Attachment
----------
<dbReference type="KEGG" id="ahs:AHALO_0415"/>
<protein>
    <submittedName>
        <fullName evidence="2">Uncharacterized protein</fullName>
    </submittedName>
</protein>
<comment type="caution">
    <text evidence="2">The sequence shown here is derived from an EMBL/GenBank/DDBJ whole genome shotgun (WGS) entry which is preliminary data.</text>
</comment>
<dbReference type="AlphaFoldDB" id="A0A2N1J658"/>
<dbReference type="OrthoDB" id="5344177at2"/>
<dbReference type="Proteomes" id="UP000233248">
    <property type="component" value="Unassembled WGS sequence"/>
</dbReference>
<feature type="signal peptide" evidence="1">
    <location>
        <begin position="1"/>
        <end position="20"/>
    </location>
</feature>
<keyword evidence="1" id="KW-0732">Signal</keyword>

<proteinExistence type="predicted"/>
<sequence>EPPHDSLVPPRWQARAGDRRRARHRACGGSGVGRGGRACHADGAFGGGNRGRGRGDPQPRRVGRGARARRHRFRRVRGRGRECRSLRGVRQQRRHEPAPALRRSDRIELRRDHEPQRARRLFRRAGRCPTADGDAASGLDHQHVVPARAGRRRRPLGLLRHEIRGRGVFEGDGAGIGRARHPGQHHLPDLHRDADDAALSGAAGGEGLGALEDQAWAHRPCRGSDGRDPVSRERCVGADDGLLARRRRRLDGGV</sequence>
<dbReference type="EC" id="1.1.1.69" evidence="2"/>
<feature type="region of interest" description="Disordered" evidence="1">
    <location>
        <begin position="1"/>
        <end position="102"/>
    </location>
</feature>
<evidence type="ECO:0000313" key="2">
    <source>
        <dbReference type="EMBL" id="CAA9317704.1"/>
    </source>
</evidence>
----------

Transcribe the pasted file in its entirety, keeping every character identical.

<dbReference type="KEGG" id="ahs:AHALO_0415"/>
<protein>
    <submittedName>
        <fullName evidence="2">Uncharacterized protein</fullName>
    </submittedName>
</protein>
<comment type="caution">
    <text evidence="2">The sequence shown here is derived from an EMBL/GenBank/DDBJ whole genome shotgun (WGS) entry which is preliminary data.</text>
</comment>
<dbReference type="AlphaFoldDB" id="A0A2N1J658"/>
<dbReference type="OrthoDB" id="5344177at2"/>
<dbReference type="Proteomes" id="UP000233248">
    <property type="component" value="Unassembled WGS sequence"/>
</dbReference>
<feature type="signal peptide" evidence="1">
    <location>
        <begin position="1"/>
        <end position="20"/>
    </location>
</feature>
<keyword evidence="1" id="KW-0732">Signal</keyword>

<proteinExistence type="predicted"/>
<sequence>EPPHDSLVPPRWQARAGDRRRARHRACGGSGVGRGGRACHADGAFGGGNRGRGRGDPQPRRVGRGARARRHRFRRVRGRGRECRSLRGVRQQRRHEPAPALRRSDRIELRRDHEPQRARRLFRRAGRCPTADGDAASGLDHQHVVPARAGRRRRPLGLLRHEIRGRGVFEGDGAGIGRARHPGQHHLPDLHRDADDAALSGAAGGEGLGALEDQAWAHRPCRGSDGRDPVSRERCVGADDGLLARRRRRLDGGV</sequence>
<dbReference type="EC" id="1.1.1.69" evidence="2"/>
<feature type="region of interest" description="Disordered" evidence="1">
    <location>
        <begin position="1"/>
        <end position="102"/>
    </location>
</feature>
<evidence type="ECO:0000313" key="2">
    <source>
        <dbReference type="EMBL" id="CAA9317704.1"/>
    </source>
</evidence>